Depending on where your cancer is and what type of cancer you have will be dependent on how often you come in for treatment. An example of a treatment cycle would be for you to come in on Day 1, Day 8 and Day 15 then to have a week’s break before you come back again for Day 1 treatment.
Depending on the type of treatment that you are having we will also give you some anti sickness tablets to take alongside your chemotherapy and also some drugs to prevent any reactions if that’s appropriate.
All chemotherapy is given over different time periods so it’s best to check with your nurse about how long you are likely to be in the unit for. This can range from anything up to an hour to an all day treatment slot so please be prepared to bring along some bits to keep you occupied books and music.
So, before you go home it’s important to make sure you have got the tablets you need to go home with your anti sickness medications and any other symptom control tablets that you may require. Also, to make sure that you’ve got the telephone numbers for the oncology unit to phone if you have a temperature or you are experiencing any other symptoms at home that you need to ask advice about.
So, please make sure when you leave the unit that you’ve got all the information you require and if you’ve got any questions at all don’t hesitate to ask the nurse who will be able to answer them for you.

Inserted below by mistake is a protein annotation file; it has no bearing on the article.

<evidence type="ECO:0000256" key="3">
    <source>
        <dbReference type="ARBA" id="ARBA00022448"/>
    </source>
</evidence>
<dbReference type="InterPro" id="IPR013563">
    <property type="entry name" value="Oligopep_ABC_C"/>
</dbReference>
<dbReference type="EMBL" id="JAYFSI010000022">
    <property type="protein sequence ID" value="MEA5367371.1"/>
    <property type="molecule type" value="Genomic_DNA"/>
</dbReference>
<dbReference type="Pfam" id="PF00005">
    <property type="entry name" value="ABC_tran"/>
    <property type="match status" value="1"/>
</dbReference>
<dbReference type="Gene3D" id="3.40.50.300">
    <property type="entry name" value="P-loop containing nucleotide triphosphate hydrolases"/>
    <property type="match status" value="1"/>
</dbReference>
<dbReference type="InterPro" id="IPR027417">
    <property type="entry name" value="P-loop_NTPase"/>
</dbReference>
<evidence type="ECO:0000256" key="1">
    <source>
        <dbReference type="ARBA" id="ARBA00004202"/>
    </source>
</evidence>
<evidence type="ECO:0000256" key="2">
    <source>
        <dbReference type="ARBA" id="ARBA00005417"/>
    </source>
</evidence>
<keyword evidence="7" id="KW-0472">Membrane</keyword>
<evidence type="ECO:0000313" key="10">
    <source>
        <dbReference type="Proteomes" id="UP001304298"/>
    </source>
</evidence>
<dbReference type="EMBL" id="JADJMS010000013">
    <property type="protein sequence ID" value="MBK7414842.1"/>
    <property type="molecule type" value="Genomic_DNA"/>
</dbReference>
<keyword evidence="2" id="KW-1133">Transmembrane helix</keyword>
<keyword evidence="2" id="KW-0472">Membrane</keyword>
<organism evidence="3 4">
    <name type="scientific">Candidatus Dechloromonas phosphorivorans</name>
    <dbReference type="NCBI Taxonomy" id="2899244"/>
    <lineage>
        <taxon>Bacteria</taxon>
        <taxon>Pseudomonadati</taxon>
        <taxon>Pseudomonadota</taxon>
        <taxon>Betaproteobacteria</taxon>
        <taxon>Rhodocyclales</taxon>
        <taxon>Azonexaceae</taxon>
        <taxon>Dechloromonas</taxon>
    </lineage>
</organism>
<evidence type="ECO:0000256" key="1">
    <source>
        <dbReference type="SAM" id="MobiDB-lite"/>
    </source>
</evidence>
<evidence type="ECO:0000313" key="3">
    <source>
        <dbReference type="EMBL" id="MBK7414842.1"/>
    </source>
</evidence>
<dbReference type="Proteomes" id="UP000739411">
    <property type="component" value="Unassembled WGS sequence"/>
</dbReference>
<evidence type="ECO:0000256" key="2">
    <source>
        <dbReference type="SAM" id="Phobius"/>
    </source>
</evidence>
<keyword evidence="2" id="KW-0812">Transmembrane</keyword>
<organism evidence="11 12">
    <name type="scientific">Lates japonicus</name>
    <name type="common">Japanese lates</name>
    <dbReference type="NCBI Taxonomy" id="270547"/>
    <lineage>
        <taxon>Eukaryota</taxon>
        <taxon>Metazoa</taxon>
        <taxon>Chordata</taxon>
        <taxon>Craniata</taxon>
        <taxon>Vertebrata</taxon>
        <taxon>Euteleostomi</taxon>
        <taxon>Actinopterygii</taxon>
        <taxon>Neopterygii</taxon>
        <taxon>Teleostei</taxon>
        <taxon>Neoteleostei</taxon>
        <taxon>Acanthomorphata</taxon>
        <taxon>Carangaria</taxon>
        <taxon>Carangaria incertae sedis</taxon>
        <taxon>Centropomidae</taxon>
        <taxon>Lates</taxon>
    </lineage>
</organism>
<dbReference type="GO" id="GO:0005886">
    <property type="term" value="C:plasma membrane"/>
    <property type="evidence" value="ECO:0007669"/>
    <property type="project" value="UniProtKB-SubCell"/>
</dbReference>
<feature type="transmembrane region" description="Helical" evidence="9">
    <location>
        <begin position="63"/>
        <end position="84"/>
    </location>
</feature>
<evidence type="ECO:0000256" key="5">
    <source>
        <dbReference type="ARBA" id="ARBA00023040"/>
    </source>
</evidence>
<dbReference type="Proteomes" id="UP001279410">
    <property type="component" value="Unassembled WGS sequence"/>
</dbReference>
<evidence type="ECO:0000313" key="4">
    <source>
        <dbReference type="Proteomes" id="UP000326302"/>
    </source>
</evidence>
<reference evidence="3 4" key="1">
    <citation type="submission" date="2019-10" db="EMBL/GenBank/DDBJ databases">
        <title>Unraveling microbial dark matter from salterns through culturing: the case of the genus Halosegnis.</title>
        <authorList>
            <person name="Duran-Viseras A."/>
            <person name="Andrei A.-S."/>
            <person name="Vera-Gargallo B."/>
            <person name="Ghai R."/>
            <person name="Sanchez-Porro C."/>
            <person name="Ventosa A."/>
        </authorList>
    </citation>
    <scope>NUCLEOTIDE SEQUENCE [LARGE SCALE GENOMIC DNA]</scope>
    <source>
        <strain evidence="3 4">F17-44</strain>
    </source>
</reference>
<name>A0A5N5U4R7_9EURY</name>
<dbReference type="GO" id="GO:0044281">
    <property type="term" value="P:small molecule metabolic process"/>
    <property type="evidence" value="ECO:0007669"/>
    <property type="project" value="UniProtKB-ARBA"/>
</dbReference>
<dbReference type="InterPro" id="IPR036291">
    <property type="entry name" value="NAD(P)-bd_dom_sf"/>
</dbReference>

Before your next cycle of treatment you will come in and see the doctor in the clinic room, you’ll have a blood test and an examination to make sure you are fit and well for treatment you will then come back the following day or later on that week for treatment.
Before you start chemotherapy
You need to have blood tests to make sure it’s safe to start treatment. You have these either a few days before or on the day you start treatment. You have blood tests before each round or cycle of treatment.
Common chemotherapy side effects include:
- feeling sick
- loss of appetite
- losing weight
- feeling very tired
- a lower resistance to infections
- bleeding and bruising easily
- diarrhoea or constipation
- hair loss
Side effects depend on:
- which drugs you have
- how much of each drug you have
- how you react
Tell your treatment team about any side effects that you have.
Most side effects only last for a few days or so. Your treatment team can help to manage any side effects that you have.
When you go home
Chemotherapy for myeloma can be difficult to cope with. Tell your doctor or nurse about any problems or side effects that you have. The nurse will give you telephone numbers to call if you have any problems at home.
Dietary or herbal supplements and chemotherapy
Let your doctors know if you take any supplements or if you have been prescribed anything by alternative or complementary therapy practitioners.
It’s unclear how some nutritional or herbal supplements might interact with chemotherapy. They could be harmful.